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A year of breaches: lessons from Verizon’s latest Data Breach Investigations Report

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For more than a decade the Verizon Data Breach Investigations Report (DBIR), which covers the types and frequencies of security incidents globally over the previous year, has been a bellwether on how enterprise network security is performing, providing valuable insights on how to enhance an organization’s security postures. Now in its 11th year, here are some of the 2018 report’s key takeaways.

Ransomware rises, so segmentation is essential

According to the report over 40% of all malware-related incidents are ransomware. Moreover, ransomware is now having a greater impact on organizations than every before because attacks are no longer focusing on the first device they infect. Instead they are moving laterally deeper inside the network to target more vital systems – ones that victims will pay dearly and quickly for.

It’s therefore critical that organizations implement intelligent network segmentation that will contain the damage an attack can wreak as much as possible, instead of attempting to create an impenetrable network perimeter that guards against all intrusion types (which is near impossible).

In addition to network segmentation organizations should perform regular network health checks to check for security policy misconfigurations that could leave them vulnerable to ransomware or indeed any type of cyber attack. You can read more about how to do this here.

Improving detection times

In addition to examining how intruders are compromising enterprise networks, the DBIR looks at how long it takes for companies to discover a breach, and how long it actually takes to exfiltrate data.  The report found that in 87% of breaches, data had been compromised within minutes, or even seconds, of the attack taking place, yet 68% breaches weren’t discovered by organizations for months or more. So what can organizations do to address this?

Part of the problem is that the SIEM solutions that organizations use to detect and respond to security events typically collect alerts and logs from a broad range of security sensors, often generating tens of thousands of alerts per day.  In attempting to solve one problem this inadvertently creates another challenge for security teams: how to identify which alerts are genuine incidents, which are false alarms, and which incidents should be prioritized for remediation.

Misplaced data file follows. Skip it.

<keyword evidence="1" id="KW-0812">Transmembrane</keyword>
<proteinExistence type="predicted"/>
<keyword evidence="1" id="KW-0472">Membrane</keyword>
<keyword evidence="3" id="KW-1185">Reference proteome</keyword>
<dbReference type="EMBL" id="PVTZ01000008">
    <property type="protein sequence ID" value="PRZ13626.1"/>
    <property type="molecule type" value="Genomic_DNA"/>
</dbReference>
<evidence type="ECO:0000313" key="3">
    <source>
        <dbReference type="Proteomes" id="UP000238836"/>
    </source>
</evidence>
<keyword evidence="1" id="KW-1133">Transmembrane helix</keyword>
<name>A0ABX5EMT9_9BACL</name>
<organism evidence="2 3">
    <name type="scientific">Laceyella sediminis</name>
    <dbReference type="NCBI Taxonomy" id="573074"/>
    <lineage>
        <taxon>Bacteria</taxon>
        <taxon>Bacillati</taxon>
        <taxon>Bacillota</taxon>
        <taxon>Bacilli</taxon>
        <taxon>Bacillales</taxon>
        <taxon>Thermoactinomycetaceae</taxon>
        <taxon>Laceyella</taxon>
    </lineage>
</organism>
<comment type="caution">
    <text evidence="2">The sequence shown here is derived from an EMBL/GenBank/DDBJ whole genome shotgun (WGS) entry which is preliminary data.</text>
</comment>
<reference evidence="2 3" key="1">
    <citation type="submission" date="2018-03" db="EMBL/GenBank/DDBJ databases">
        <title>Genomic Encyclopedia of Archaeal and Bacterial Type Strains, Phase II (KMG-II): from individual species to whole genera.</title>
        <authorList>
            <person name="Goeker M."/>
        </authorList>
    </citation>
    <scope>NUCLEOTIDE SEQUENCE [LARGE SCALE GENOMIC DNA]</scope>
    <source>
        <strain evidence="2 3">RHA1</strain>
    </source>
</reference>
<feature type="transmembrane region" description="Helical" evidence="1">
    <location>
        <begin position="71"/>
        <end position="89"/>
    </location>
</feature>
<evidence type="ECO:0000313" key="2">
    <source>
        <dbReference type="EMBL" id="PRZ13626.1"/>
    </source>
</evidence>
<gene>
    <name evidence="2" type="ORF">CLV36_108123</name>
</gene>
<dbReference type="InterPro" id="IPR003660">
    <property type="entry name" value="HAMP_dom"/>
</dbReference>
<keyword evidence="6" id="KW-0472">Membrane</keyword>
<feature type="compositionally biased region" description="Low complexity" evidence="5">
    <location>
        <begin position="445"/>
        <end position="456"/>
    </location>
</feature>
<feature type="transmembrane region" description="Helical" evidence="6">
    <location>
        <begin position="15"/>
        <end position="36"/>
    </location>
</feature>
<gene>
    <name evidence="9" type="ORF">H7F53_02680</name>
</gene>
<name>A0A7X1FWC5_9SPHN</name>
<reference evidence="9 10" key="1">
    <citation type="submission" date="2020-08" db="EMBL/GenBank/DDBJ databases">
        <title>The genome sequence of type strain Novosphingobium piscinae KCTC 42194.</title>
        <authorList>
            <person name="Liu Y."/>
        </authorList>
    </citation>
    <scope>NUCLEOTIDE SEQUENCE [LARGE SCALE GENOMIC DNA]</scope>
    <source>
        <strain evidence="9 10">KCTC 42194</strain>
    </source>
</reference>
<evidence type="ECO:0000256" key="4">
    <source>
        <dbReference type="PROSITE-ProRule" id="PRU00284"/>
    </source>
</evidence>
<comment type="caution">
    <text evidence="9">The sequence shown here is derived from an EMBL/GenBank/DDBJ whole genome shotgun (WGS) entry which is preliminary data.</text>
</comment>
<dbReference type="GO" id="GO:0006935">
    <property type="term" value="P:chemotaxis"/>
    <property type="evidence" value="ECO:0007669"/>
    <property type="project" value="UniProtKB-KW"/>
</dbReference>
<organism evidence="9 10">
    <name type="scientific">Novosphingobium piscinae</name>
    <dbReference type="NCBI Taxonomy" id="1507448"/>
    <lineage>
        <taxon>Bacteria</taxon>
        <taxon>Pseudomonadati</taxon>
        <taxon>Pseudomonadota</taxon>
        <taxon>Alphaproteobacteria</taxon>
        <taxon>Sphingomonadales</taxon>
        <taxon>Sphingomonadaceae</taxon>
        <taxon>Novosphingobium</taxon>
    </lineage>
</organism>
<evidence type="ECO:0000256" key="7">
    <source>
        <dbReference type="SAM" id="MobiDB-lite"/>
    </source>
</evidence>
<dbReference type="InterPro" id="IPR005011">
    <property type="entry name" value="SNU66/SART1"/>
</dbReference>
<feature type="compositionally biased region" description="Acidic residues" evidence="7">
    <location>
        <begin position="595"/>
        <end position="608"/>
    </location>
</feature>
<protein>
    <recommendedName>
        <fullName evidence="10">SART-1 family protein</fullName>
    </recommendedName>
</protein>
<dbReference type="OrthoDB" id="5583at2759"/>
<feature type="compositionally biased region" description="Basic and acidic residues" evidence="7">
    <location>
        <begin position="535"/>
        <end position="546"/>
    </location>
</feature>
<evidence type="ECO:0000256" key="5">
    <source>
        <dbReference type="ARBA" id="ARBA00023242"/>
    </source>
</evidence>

As we have previously blogged security teams must be able to apply business context to its security incident response processes, so that they can identify and prioritize the incidents that present the biggest threat to the business.

Phishing must be countered with security basics

The DIBR found that phishing was utilized in 93% of breaches, with an average of 4% of enterprise employees clicking on a link in any given phishing campaign.  Two-factor authentication (2FA) helps organizations protect access to data, and egress filtering helps identify and restrict outbound traffic to make it difficult for attackers to exfiltrate data. Furthermore, it’s important to implement ‘least privilege’ policies whereby employees can only access the data they need to do their jobs. So if one lower-level employee’s credentials are compromised, the attacker doesn’t gain access to all company data by default.

DDoS storm strength downgraded

According to the DBIR, the average strength of distributed denial of service (DDoS) attacks weakened in the last year, with attacks tending to last for minutes rather than hours or days. Despite this, most companies experienced an average total of three days of attack over the course of the past year. The report therefore recommended that organizations retain DDoS mitigation services. In addition, there are a number of tactics that organizations can use to defend against DDoS including ISP blocking and scrubbing, blackholing, and using a content delivery network. You can find out more about how to defend against DDoS here.

The Verizon report concluded that, “criminals are, as a rule, most likely to continue to use the tools against you that have been most effective in the past.  Knowing where your organization is in the food chain for criminals gives you an advantage, so be sure to use it”.

 

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